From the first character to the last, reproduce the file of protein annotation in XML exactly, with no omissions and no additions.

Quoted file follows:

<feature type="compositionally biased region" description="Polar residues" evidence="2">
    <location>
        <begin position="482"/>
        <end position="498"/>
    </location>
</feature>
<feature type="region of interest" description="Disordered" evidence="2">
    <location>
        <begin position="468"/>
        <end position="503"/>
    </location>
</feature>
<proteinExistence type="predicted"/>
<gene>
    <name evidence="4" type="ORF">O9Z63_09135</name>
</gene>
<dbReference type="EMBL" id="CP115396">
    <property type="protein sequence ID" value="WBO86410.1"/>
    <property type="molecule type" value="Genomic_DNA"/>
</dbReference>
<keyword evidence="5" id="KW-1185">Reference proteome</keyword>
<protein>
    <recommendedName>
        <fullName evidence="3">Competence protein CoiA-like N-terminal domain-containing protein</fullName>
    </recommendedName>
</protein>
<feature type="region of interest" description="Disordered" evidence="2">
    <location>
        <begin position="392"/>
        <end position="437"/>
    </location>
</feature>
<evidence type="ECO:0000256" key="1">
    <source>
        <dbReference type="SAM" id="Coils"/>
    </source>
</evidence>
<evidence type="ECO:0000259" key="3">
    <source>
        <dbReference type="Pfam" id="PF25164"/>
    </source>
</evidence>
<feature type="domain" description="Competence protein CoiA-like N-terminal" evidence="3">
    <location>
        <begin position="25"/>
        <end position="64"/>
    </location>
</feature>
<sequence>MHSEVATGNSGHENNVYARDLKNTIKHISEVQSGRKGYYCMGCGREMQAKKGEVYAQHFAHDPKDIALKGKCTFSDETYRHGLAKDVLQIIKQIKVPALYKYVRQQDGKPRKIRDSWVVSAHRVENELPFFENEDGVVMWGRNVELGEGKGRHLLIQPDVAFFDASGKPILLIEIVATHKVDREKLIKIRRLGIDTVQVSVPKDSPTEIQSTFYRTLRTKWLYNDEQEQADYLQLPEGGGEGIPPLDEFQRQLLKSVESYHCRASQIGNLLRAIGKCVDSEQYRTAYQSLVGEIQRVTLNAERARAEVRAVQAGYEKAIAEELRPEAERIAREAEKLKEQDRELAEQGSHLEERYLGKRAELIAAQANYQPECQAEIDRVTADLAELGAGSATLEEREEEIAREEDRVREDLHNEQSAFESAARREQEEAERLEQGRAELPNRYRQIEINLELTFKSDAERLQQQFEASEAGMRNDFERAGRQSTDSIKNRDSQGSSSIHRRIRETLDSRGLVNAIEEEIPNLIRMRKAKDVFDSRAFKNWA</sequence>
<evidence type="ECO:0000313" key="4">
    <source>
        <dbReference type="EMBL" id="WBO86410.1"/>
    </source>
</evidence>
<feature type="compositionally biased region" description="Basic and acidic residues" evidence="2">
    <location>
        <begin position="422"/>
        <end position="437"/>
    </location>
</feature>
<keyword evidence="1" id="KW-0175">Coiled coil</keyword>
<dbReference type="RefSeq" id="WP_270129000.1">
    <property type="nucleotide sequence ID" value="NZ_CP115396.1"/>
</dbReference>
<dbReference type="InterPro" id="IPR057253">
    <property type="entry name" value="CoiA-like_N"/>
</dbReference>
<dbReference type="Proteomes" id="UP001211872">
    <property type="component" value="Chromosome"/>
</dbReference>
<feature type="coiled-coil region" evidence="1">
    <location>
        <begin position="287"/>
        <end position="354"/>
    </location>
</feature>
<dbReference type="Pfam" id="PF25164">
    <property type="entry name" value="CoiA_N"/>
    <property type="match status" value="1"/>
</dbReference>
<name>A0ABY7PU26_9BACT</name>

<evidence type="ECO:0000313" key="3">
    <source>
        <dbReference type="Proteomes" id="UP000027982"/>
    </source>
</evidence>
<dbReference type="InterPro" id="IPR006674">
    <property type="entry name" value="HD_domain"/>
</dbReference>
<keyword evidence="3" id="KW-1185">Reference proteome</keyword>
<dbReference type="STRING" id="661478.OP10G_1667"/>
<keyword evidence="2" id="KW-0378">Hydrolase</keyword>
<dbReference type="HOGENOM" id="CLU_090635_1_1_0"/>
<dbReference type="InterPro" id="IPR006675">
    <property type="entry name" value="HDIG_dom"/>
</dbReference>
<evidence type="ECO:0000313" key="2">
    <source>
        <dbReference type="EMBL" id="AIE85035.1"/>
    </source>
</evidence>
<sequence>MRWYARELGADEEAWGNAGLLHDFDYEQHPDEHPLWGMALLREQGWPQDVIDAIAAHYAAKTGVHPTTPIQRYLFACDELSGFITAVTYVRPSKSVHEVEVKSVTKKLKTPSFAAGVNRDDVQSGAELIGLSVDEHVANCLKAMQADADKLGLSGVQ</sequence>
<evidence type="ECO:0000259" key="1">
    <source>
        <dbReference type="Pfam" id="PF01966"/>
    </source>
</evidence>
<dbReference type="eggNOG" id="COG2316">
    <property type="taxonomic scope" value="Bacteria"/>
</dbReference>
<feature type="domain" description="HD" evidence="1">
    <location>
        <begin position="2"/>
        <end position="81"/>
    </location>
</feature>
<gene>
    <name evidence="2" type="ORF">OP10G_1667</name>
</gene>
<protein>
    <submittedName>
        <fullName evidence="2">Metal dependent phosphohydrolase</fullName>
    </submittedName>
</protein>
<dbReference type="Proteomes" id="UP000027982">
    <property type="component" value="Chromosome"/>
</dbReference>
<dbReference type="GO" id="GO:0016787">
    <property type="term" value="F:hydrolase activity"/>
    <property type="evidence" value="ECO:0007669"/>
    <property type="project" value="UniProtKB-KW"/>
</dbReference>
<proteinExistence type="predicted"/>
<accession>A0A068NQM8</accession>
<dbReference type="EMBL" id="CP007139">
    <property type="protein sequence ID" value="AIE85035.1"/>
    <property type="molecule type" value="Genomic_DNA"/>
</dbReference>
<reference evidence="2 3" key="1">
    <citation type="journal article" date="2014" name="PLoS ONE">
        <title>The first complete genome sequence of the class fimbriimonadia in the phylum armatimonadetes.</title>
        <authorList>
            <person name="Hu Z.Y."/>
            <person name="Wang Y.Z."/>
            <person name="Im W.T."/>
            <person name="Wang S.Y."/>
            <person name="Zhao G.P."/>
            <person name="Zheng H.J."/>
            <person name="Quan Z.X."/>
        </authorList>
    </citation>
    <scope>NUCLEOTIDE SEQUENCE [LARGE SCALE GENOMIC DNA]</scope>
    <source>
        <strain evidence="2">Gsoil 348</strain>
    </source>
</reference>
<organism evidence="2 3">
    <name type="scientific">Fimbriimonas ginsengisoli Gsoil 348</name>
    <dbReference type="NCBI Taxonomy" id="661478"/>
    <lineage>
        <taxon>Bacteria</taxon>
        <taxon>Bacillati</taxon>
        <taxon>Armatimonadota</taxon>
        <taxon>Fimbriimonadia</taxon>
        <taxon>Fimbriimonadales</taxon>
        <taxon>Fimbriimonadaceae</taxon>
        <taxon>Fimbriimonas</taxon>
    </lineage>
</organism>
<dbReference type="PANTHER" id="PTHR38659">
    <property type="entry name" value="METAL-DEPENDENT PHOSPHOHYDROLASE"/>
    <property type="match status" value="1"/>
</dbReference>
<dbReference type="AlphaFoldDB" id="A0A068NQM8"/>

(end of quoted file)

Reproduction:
<feature type="compositionally biased region" description="Polar residues" evidence="2">
    <location>
        <begin position="482"/>
        <end position="498"/>
    </location>
</feature>
<feature type="region of interest" description="Disordered" evidence="2">
    <location>
        <begin position="468"/>
        <end position="503"/>
    </location>
</feature>
<proteinExistence type="predicted"/>
<gene>
    <name evidence="4" type="ORF">O9Z63_09135</name>
</gene>
<dbReference type="EMBL" id="CP115396">
    <property type="protein sequence ID" value="WBO86410.1"/>
    <property type="molecule type" value="Genomic_DNA"/>
</dbReference>
<keyword evidence="5" id="KW-1185">Reference proteome</keyword>
<protein>
    <recommendedName>
        <fullName evidence="3">Competence protein CoiA-like N-terminal domain-containing protein</fullName>
    </recommendedName>
</protein>
<feature type="region of interest" description="Disordered" evidence="2">
    <location>
        <begin position="392"/>
        <end position="437"/>
    </location>
</feature>
<evidence type="ECO:0000256" key="1">
    <source>
        <dbReference type="SAM" id="Coils"/>
    </source>
</evidence>
<evidence type="ECO:0000259" key="3">
    <source>
        <dbReference type="Pfam" id="PF25164"/>
    </source>
</evidence>
<feature type="domain" description="Competence protein CoiA-like N-terminal" evidence="3">
    <location>
        <begin position="25"/>
        <end position="64"/>
    </location>
</feature>
<sequence>MHSEVATGNSGHENNVYARDLKNTIKHISEVQSGRKGYYCMGCGREMQAKKGEVYAQHFAHDPKDIALKGKCTFSDETYRHGLAKDVLQIIKQIKVPALYKYVRQQDGKPRKIRDSWVVSAHRVENELPFFENEDGVVMWGRNVELGEGKGRHLLIQPDVAFFDASGKPILLIEIVATHKVDREKLIKIRRLGIDTVQVSVPKDSPTEIQSTFYRTLRTKWLYNDEQEQADYLQLPEGGGEGIPPLDEFQRQLLKSVESYHCRASQIGNLLRAIGKCVDSEQYRTAYQSLVGEIQRVTLNAERARAEVRAVQAGYEKAIAEELRPEAERIAREAEKLKEQDRELAEQGSHLEERYLGKRAELIAAQANYQPECQAEIDRVTADLAELGAGSATLEEREEEIAREEDRVREDLHNEQSAFESAARREQEEAERLEQGRAELPNRYRQIEINLELTFKSDAERLQQQFEASEAGMRNDFERAGRQSTDSIKNRDSQGSSSIHRRIRETLDSRGLVNAIEEEIPNLIRMRKAKDVFDSRAFKNWA</sequence>
<evidence type="ECO:0000313" key="4">
    <source>
        <dbReference type="EMBL" id="WBO86410.1"/>
    </source>
</evidence>
<feature type="compositionally biased region" description="Basic and acidic residues" evidence="2">
    <location>
        <begin position="422"/>
        <end position="437"/>
    </location>
</feature>
<keyword evidence="1" id="KW-0175">Coiled coil</keyword>
<dbReference type="RefSeq" id="WP_270129000.1">
    <property type="nucleotide sequence ID" value="NZ_CP115396.1"/>
</dbReference>
<dbReference type="InterPro" id="IPR057253">
    <property type="entry name" value="CoiA-like_N"/>
</dbReference>
<dbReference type="Proteomes" id="UP001211872">
    <property type="component" value="Chromosome"/>
</dbReference>
<feature type="coiled-coil region" evidence="1">
    <location>
        <begin position="287"/>
        <end position="354"/>
    </location>
</feature>
<dbReference type="Pfam" id="PF25164">
    <property type="entry name" value="CoiA_N"/>
    <property type="match status" value="1"/>
</dbReference>
<name>A0ABY7PU26_9BACT</name>

<evidence type="ECO:0000313" key="3">
    <source>
        <dbReference type="Proteomes" id="UP000027982"/>
    </source>
</evidence>
<dbReference type="InterPro" id="IPR006674">
    <property type="entry name" value="HD_domain"/>
</dbReference>
<keyword evidence="3" id="KW-1185">Reference proteome</keyword>
<dbReference type="STRING" id="661478.OP10G_1667"/>
<keyword evidence="2" id="KW-0378">Hydrolase</keyword>
<dbReference type="HOGENOM" id="CLU_090635_1_1_0"/>
<dbReference type="InterPro" id="IPR006675">
    <property type="entry name" value="HDIG_dom"/>
</dbReference>
<evidence type="ECO:0000313" key="2">
    <source>
        <dbReference type="EMBL" id="AIE85035.1"/>
    </source>
</evidence>
<sequence>MRWYARELGADEEAWGNAGLLHDFDYEQHPDEHPLWGMALLREQGWPQDVIDAIAAHYAAKTGVHPTTPIQRYLFACDELSGFITAVTYVRPSKSVHEVEVKSVTKKLKTPSFAAGVNRDDVQSGAELIGLSVDEHVANCLKAMQADADKLGLSGVQ</sequence>
<evidence type="ECO:0000259" key="1">
    <source>
        <dbReference type="Pfam" id="PF01966"/>
    </source>
</evidence>
<dbReference type="eggNOG" id="COG2316">
    <property type="taxonomic scope" value="Bacteria"/>
</dbReference>
<feature type="domain" description="HD" evidence="1">
    <location>
        <begin position="2"/>
        <end position="81"/>
    </location>
</feature>
<gene>
    <name evidence="2" type="ORF">OP10G_1667</name>
</gene>
<protein>
    <submittedName>
        <fullName evidence="2">Metal dependent phosphohydrolase</fullName>
    </submittedName>
</protein>
<dbReference type="Proteomes" id="UP000027982">
    <property type="component" value="Chromosome"/>
</dbReference>
<dbReference type="GO" id="GO:0016787">
    <property type="term" value="F:hydrolase activity"/>
    <property type="evidence" value="ECO:0007669"/>
    <property type="project" value="UniProtKB-KW"/>
</dbReference>
<proteinExistence type="predicted"/>
<accession>A0A068NQM8</accession>
<dbReference type="EMBL" id="CP007139">
    <property type="protein sequence ID" value="AIE85035.1"/>
    <property type="molecule type" value="Genomic_DNA"/>
</dbReference>
<reference evidence="2 3" key="1">
    <citation type="journal article" date="2014" name="PLoS ONE">
        <title>The first complete genome sequence of the class fimbriimonadia in the phylum armatimonadetes.</title>
        <authorList>
            <person name="Hu Z.Y."/>
            <person name="Wang Y.Z."/>
            <person name="Im W.T."/>
            <person name="Wang S.Y."/>
            <person name="Zhao G.P."/>
            <person name="Zheng H.J."/>
            <person name="Quan Z.X."/>
        </authorList>
    </citation>
    <scope>NUCLEOTIDE SEQUENCE [LARGE SCALE GENOMIC DNA]</scope>
    <source>
        <strain evidence="2">Gsoil 348</strain>
    </source>
</reference>
<organism evidence="2 3">
    <name type="scientific">Fimbriimonas ginsengisoli Gsoil 348</name>
    <dbReference type="NCBI Taxonomy" id="661478"/>
    <lineage>
        <taxon>Bacteria</taxon>
        <taxon>Bacillati</taxon>
        <taxon>Armatimonadota</taxon>
        <taxon>Fimbriimonadia</taxon>
        <taxon>Fimbriimonadales</taxon>
        <taxon>Fimbriimonadaceae</taxon>
        <taxon>Fimbriimonas</taxon>
    </lineage>
</organism>
<dbReference type="PANTHER" id="PTHR38659">
    <property type="entry name" value="METAL-DEPENDENT PHOSPHOHYDROLASE"/>
    <property type="match status" value="1"/>
</dbReference>
<dbReference type="AlphaFoldDB" id="A0A068NQM8"/>